1 John 3:16-24, Easter 4 B, April 26, 2015
Grace and peace be unto you from God our Father and from our Lord and Savior Jesus Christ, Amen.
“Let us love one another.” This is a phrase that we hear so often in scripture especially from the gospel according to John and the epistles from John. We hear so frequently that God is love, that we are to love our neighbors, and to love ourselves. What does that love look like?
To be alone is to be lonely
The following are a few short stories that show unique ways how one person showed God’s love to another, not in word or speech, but in truth and action. The first story goes back to an article in the Gather magazine (from March 2013). The author tells a story from when she was a young mother. She had a daughter who at the time was about five.
She tells what starts as a simple, ordinary story. She is cleaning her house, going about from room to room. She is picking up toys and doing laundry, dusting and vacuuming. Every step of the way, her daughter is there beside her. Her daughter is mostly minding her own business, but always nearby.
Then, while the mother is cleaning in the kitchen, the daughter sits down on the floor with her dolls. The mother gently encourages her daughter to go play elsewhere, but her daughter responds, “But Mom, I cant. I don’t want you to be lonely!”
So that was why her daughter was following her around. That simple-minded five year old could not bear for her mother to be alone, for in her mind, to be alone is to be lonely. That little girl showed God’s love to her mother by simply being there.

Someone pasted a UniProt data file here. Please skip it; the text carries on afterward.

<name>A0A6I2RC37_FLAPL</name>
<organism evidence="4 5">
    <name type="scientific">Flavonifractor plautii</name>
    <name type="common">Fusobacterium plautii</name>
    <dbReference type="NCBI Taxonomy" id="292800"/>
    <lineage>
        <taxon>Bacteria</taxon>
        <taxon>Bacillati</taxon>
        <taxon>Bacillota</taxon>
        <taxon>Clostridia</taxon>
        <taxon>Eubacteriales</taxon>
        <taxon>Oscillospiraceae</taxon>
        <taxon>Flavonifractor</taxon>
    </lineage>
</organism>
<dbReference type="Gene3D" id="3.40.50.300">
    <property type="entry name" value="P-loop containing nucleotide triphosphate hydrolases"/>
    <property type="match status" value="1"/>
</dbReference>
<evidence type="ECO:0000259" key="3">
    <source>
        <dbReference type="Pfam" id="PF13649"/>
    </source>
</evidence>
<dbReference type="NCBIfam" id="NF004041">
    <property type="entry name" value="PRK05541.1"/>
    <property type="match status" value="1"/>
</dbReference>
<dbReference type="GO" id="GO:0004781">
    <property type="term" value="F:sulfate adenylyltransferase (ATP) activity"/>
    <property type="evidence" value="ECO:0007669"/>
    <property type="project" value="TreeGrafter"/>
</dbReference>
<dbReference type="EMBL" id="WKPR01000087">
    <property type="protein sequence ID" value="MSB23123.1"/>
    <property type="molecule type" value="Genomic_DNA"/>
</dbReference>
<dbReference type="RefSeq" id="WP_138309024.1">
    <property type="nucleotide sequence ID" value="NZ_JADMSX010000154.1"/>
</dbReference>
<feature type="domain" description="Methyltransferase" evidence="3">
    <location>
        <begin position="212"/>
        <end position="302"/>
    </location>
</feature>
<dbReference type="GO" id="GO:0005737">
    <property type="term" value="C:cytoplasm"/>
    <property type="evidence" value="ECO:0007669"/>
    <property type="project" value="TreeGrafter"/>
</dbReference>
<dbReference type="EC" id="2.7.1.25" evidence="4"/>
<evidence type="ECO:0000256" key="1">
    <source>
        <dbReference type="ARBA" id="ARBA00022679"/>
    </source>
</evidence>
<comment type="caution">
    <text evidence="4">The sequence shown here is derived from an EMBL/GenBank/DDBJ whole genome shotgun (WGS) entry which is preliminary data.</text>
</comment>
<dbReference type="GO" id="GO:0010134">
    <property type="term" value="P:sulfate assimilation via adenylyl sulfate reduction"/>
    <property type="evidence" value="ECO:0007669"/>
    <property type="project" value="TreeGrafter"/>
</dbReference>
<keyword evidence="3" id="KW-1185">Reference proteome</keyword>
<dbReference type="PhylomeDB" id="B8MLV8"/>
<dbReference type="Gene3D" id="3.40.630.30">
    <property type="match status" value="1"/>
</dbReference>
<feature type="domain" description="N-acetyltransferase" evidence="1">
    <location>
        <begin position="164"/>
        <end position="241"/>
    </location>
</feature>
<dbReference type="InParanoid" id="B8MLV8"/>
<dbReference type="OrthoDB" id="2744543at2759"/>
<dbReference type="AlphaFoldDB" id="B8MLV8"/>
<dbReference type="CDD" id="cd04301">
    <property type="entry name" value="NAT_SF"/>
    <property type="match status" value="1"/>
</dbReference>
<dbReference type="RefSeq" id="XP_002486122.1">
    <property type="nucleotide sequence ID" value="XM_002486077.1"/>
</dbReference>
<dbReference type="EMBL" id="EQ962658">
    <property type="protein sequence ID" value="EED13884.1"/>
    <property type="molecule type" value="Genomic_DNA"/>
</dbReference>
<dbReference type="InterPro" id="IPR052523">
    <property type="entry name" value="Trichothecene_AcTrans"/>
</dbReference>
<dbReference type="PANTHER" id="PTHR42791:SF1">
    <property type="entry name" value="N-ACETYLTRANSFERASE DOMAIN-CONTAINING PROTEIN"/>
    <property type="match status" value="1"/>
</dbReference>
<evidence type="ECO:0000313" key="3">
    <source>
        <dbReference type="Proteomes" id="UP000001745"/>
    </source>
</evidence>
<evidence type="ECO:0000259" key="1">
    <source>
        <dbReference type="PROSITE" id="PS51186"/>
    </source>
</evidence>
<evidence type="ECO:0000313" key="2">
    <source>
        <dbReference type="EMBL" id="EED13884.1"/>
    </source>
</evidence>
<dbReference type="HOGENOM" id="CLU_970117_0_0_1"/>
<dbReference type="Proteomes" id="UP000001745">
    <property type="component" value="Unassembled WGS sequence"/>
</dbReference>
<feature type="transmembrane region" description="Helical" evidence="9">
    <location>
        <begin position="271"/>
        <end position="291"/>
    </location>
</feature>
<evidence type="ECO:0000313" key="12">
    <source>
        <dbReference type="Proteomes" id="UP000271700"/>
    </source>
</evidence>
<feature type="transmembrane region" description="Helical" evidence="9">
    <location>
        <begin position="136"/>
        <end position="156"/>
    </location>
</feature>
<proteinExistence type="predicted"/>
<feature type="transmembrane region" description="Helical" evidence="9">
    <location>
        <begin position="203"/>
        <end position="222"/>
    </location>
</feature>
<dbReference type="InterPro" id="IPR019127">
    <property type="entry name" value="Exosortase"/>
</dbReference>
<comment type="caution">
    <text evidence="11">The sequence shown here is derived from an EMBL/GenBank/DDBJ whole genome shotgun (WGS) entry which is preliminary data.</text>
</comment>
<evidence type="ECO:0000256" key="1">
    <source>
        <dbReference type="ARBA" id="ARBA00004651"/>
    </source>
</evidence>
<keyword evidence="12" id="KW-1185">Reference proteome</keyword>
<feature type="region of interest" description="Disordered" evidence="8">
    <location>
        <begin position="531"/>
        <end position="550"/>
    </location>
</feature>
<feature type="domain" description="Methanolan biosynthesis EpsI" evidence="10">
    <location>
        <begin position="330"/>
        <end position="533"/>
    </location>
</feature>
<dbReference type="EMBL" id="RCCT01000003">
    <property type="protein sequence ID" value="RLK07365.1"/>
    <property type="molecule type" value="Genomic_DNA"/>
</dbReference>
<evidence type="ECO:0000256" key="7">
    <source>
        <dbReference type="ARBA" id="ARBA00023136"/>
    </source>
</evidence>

A cake of empathy
The second story is from my internship supervisor. PF and his wife had two pets, a dog and a black cat named Midnight. This Midnight wasn’t fond of strangers, yet he was fond of Fred.
One evening, PF saw that Midnight was acting strange, almost as if he was having seizures. So, his wife drove to the veterinarian as PF held his beloved cat in his lap. Midnight died there in the car in Fred’s arms before they arrived at the vet.
PF was terribly upset at the loss of his cat. He didn’t show it at church, yet everyone knew how much he loved his pets. Many people shared their sympathy and sent cards. There was one gesture of support that stood out, though. Kathy, one of his parishioners, showed up to his house a few days later with a cake, beautifully frosted and dotted with cherries.
You see, Kathy wasn’t the best at using words to share her feelings, but she was a baker. Her gift of cake was her most genuine way to show her sympathy. She didn’t want to give the usual casserole or salad. When someone is in distress, we share what we can do best. For Kathy, that was cake. PF was awestruck by this beautiful symbol of sympathy. Kathy shared God’s love with PF by sharing her spiritual gift of baking.
Toys of friendship
The third story comes from a podcast that I heard a while ago. The speaker, let’s call her Grace, told the story of a friend that she had in grade school. This friend was from Japan and continued many of the traditions that her parents learned overseas. So, when Grace eventually had to move away, her friend gave her a parting gift.